Get Your Ski On: A Guide to Our Resort Mountains

Whether you are a seasoned vet or a first-time warrior, the Roaring Fork Valley has a mountain (or several) suited for your skiing or snowboarding skills. The Aspen Snowmass area features four famed peaks: Aspen Mountain (Ajax, as locals call it), Aspen Highlands, Buttermilk Mountain, and Snowmass Mountain. Offering multiple locations on each mountain for dining and celebrating, a diverse range of ski runs from green to double black, and outfitters with all of the gear you need within close proximity, these mountains are the core of the Roaring Fork Valley’s winter culture.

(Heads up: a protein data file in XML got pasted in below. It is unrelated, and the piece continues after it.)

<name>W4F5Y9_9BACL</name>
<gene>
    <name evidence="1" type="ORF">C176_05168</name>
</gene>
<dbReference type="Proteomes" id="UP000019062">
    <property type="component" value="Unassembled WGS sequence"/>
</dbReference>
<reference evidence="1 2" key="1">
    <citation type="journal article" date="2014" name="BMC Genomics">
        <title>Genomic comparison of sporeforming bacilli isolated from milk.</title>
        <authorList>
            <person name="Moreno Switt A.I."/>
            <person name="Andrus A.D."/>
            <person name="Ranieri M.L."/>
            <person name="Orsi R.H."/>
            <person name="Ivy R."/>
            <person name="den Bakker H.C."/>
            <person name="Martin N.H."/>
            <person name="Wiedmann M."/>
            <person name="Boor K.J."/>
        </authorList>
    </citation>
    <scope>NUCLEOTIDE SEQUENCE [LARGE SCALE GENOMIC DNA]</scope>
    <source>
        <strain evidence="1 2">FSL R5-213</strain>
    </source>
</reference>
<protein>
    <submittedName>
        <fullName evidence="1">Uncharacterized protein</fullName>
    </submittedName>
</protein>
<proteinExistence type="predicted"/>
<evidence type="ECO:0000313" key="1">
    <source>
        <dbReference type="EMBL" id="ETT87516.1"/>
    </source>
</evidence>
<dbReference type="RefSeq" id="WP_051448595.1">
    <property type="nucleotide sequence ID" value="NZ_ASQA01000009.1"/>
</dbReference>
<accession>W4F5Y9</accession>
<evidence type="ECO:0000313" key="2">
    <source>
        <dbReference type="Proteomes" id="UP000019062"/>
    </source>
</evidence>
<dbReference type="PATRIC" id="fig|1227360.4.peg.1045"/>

As the town’s smallest (but mightiest) mountain, Aspen Mountain’s 675 acres boast 3,267 feet of elevation and incredibly high-quality terrain. This internationally renowned peak features double black diamond runs, moguls and seriously steep cliffs. More challenging than any of its neighboring mountains, the spirit of Ajax (as locals call it) is an unbridled need for speed. Naturally, it is best suited for the intermediate to expert skier. Bell Mountain, recognized by a nearly defunct double chairlift running up its spine, anchors Aspen Mountain. On the western side, the Dumps, a series of cascading runs named after the mine tailings that initially occupied this space, funnel into Spar Gulch. On Bell’s eastern face, Gentleman’s Ridge terrain narrows into Copper. All roads lead to the mountain’s base, apart from the far west side of the mountain, Lift 1, which serves the area’s first ski run, Ruthie’s, and is home to the World Cup course. Hero’s, a new addition on the east side of the mountain, adds 153 acres of terrain and plans to open for the 2023-2024 ski season. Rest your legs and recharge with a basic pizza lunch or an extravagant vegan power bowl at the Sundeck, or the famous apple strudel or white bean chili at midmountain Bonnie’s, then walk into town to finish the day with après—helmet hair and ski boots encouraged.